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Tennessee Aquarium
May 1, 1992 (River Journey Building)[1] April 29, 2005 (Ocean Journey Building)[1]Location Chattanooga, Tennessee, United StatesCoordinates 35°03′21″N 85°18′39″W / 35.0557°N 85.3108°W / 35.0557; -85.3108Coordinates: 35°03′21″N 85°18′39″W / 35.0557°N 85.3108°W / 35.0557; -85.3108No. of animals 12,000[2]No. of species 795 (as of 2013)[3]Volume of largest tank 618,000 US gal (2,340,000 L)[4]Total volume of tanks 1,100,000 US gal (4,200,000 L)[1]Memberships AZAWebsite www.tnaqua.orgThe Tennessee
Tennessee
Aquarium is a non-profit public aquarium located in Chattanooga, Tennessee, United States. It opened in 1992 on the banks of the Tennessee
Tennessee
River in downtown Chattanooga, with a major expansion added in 2005
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Cuttlefish
Cuttlefish
Cuttlefish
or cuttles[2] are marine animals of the order Sepiida. They belong to the class Cephalopoda, which also includes squid, octopuses, and nautiluses. Cuttlefish
Cuttlefish
have a unique internal shell, the cuttlebone. Despite their name, cuttlefish are not fish but molluscs. Cuttlefish
Cuttlefish
have large, W-shaped pupils, eight arms, and two tentacles furnished with denticulated suckers, with which they secure their prey. They generally range in size from 15 to 25 cm (6 to 10 in), with the largest species, Sepia apama, reaching 50 cm (20 in) in mantle length and over 10.5 kg (23 lb) in mass.[3] Cuttlefish
Cuttlefish
eat small molluscs, crabs, shrimp, fish, octopus, worms, and other cuttlefish. Their predators include dolphins, sharks, fish, seals, seabirds, and other cuttlefish
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Frog
Archaeobatrachia Mesobatrachia Neobatrachia  – List of Anuran familiesNative distribution of frogs (in green)A frog is any member of a diverse and largely carnivorous group of short-bodied, tailless amphibians composing the order Anura (Ancient Greek ἀν-, without + οὐρά, tail). The oldest fossil "proto-frog" appeared in the early Triassic
Triassic
of Madagascar, but molecular clock dating suggests their origins may extend further back to the Permian, 265 million years ago. Frogs are widely distributed, ranging from the tropics to subarctic regions, but the greatest concentration of species diversity is in tropical rainforests. There are approximately 4,800 recorded species, accounting for over 85% of extant amphibian species. They are also one of the five most diverse vertebrate orders. The body plan of an adult frog is generally characterized by a stout body, protruding eyes, cleft tongue, limbs folded underneath, and the absence of a tail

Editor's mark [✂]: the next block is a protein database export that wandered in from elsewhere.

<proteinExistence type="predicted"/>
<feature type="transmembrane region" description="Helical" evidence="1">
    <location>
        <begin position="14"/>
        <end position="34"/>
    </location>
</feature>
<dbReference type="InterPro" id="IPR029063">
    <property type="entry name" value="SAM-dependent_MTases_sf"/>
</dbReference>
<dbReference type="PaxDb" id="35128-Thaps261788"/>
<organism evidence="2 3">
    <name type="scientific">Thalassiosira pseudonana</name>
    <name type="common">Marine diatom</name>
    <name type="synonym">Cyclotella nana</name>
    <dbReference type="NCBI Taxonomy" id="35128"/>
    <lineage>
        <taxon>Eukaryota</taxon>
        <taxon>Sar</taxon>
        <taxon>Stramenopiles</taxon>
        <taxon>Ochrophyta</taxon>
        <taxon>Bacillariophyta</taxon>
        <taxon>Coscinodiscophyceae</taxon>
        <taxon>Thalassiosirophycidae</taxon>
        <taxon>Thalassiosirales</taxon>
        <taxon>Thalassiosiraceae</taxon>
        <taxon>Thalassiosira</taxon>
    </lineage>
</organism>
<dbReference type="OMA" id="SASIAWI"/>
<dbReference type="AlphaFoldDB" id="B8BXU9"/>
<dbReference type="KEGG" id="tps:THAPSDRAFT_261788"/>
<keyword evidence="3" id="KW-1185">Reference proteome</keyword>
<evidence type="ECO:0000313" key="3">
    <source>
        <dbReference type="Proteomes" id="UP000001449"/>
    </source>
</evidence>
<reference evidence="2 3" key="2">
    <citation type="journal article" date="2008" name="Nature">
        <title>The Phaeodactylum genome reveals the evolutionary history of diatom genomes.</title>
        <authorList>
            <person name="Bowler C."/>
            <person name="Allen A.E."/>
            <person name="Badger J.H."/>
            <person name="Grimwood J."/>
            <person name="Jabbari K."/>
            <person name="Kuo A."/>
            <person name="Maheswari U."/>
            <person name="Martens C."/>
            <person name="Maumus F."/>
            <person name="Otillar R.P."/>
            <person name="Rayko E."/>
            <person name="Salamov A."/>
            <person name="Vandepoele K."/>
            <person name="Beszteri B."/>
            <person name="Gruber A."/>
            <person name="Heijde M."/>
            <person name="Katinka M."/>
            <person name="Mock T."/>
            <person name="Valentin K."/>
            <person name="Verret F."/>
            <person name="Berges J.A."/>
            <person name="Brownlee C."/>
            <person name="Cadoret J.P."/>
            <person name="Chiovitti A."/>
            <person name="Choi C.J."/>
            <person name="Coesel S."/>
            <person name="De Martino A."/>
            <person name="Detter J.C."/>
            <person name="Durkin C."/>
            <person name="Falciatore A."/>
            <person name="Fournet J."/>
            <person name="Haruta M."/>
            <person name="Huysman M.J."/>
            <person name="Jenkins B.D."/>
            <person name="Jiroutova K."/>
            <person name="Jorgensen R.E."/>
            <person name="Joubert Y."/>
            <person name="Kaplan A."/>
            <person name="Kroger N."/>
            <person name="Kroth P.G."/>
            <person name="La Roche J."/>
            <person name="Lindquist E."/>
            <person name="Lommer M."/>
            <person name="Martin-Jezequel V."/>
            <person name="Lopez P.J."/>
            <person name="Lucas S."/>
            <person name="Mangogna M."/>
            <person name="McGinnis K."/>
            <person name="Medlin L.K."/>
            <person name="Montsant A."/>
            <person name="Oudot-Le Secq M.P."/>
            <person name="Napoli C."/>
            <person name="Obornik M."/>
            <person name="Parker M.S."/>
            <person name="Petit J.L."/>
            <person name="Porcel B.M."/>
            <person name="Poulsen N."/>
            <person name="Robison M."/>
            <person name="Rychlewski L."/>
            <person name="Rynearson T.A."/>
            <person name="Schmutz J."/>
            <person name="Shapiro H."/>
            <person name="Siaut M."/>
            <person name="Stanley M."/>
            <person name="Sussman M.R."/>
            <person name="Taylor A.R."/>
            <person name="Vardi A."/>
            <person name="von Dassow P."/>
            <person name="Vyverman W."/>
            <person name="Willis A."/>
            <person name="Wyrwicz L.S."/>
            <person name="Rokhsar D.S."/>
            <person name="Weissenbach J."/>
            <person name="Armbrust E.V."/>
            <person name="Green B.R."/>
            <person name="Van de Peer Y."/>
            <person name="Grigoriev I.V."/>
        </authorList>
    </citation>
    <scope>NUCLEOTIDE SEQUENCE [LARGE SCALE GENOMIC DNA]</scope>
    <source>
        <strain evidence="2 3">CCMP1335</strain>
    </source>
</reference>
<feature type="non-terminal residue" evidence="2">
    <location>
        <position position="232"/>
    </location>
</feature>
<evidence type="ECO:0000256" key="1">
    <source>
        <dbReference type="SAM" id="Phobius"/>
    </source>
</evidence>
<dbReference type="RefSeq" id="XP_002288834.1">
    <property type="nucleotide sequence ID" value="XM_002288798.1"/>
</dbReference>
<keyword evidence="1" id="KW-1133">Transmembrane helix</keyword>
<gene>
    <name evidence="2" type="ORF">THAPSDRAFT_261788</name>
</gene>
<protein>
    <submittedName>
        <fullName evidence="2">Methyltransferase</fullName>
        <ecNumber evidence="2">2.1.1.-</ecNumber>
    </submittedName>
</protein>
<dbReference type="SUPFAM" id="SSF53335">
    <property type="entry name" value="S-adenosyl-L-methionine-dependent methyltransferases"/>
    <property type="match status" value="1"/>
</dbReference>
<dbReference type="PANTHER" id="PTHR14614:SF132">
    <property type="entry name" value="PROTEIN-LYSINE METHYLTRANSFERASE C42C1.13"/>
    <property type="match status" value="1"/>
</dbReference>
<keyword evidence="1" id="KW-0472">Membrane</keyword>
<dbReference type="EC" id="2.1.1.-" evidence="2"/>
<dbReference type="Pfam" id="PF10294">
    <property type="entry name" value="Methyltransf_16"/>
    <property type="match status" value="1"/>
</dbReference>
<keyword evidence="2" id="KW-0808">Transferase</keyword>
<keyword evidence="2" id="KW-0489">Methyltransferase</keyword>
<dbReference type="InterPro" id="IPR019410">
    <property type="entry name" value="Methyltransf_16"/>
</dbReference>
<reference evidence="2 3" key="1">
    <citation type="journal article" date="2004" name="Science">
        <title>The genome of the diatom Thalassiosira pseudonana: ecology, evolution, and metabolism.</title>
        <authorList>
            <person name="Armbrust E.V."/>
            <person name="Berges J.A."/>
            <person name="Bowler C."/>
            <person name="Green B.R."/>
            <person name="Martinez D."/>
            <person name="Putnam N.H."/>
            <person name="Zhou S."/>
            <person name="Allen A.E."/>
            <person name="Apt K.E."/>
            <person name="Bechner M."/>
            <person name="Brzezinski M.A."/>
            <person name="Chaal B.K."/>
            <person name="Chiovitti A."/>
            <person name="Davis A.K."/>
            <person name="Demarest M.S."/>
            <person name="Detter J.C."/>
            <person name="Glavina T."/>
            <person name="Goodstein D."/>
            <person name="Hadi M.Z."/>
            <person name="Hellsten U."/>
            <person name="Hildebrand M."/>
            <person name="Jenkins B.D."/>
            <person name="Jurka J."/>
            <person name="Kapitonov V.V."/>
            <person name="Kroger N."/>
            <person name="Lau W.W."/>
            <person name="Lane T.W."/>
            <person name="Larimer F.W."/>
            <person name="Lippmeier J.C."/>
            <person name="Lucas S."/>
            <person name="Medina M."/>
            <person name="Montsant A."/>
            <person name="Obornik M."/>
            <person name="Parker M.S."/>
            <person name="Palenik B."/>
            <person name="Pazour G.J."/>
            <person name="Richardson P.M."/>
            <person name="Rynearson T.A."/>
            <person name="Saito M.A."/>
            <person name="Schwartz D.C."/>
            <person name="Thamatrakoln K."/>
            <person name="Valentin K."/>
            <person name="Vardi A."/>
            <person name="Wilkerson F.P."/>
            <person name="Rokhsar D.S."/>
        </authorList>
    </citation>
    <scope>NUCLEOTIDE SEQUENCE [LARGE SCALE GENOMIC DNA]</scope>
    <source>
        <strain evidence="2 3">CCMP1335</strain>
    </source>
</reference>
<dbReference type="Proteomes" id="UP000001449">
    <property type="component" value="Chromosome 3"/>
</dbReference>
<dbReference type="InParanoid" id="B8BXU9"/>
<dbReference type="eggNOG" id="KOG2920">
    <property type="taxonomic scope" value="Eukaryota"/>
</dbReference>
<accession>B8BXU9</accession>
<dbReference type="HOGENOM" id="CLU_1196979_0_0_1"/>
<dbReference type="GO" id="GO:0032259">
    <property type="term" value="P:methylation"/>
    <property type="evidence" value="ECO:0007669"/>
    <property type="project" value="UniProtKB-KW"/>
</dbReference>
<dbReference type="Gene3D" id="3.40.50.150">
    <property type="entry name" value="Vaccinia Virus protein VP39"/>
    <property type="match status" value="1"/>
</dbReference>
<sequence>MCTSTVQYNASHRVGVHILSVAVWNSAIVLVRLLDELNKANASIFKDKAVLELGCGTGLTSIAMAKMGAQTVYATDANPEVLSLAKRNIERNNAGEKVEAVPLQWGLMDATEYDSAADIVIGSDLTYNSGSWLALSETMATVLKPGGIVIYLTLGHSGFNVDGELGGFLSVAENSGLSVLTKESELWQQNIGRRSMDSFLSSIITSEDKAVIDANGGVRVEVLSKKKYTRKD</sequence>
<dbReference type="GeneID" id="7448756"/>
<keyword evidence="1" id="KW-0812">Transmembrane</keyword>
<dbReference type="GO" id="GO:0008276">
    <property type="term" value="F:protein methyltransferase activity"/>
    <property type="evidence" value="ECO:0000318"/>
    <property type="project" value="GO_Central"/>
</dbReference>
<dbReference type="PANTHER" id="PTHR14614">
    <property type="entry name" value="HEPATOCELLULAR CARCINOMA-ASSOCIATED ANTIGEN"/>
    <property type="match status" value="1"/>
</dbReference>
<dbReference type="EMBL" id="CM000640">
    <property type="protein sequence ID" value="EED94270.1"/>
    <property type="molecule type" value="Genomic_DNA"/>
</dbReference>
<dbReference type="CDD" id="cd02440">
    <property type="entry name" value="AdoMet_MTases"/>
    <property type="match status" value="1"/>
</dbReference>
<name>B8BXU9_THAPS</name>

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American Paddlefish
The American paddlefish
American paddlefish
( Polyodon
Polyodon
spathula) is a species of basal ray-finned fish closely related to sturgeons in the order Acipenseriformes. Fossil records of paddlefish date back over 300 million years, nearly 50 million years before dinosaurs first appeared. American paddlefish
American paddlefish
are smooth-skinned freshwater fish commonly called paddlefish, but are also referred to as Mississippi paddlefish, spoon-billed cats, or spoonbills. They are one of only two extant species in the paddlefish family, Polyodontidae. The other is the critically endangered Chinese paddlefish
Chinese paddlefish
( Psephurus
Psephurus
gladius) endemic to the Yangtze River
Yangtze River
basin in China
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Channel Catfish
The channel catfish ( Ictalurus
Ictalurus
punctatus) is North America's most numerous catfish species. It is the official fish of Kansas, Missouri, Iowa, Nebraska, and Tennessee, and is informally referred to as a "channel cat"
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Alligator Gar
Alligator
Alligator
gar ( Atractosteus
Atractosteus
spatula) are ray-finned euryhaline fish related to bowfin in the infraclass Holostei
Holostei
(ho'-las-te-i). The fossil record traces their existence to the Early Cretaceous over a hundred million years ago. They are the largest species in the gar family, and among the largest freshwater fishes in North America. Gars are often referred to as "primitive fishes", or "living fossils" because they have retained some morphological characteristics of their earliest ancestors, such as a spiral valve intestine which is also common to the digestive system of sharks, and the ability to breathe both air and water. Their common name was derived from their resemblance to the American alligator, particularly their broad snout and long sharp teeth
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Arapaima
The arapaima, pirarucu, or paiche are any large species of bonytongue in the genus Arapaima
Arapaima
native to the Amazon and Essequibo basins of South America. Genus Arapaima
Arapaima
is the type genus of the family Arapaimidae.[1][2] They are among the world's largest freshwater fish, reaching as much as 3 m (9.8 ft).[1] They are an important food fish. They have declined in the native range due to overfishing and habitat loss[citation needed]
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Giant Pangasius
The giant pangasius, paroon shark, pangasid-catfish[1] or Chao Phraya giant catfish (Pangasius sanitwongsei) is a species of freshwater fish in the shark catfish family (Pangasiidae) of order Siluriformes, found in the Chao Phraya and Mekong basins in Indochina. Its populations have declined drastically, mainly due to overfishing, and it is now considered Critically Endangered.[1]Contents1 Etymology 2 Physical characteristics 3 Behavior 4 Relationship to humans 5 See also 6 ReferencesEtymology[edit] The specific name sanitwongsei was chosen to honor M. R. Suwaphan Sanitwong (Thai: ม.ร.ว.สุวพรรณ สนิทวงศ์) for his support of fisheries in Thailand.[2] Physical characteristics[edit]Giant pangasius in Prague Sea aquariumThe giant pangasius is pigmented with dusky melanophores. It has a wide, flat, whiskerless head. It has a silver, curved underside and a dark brown back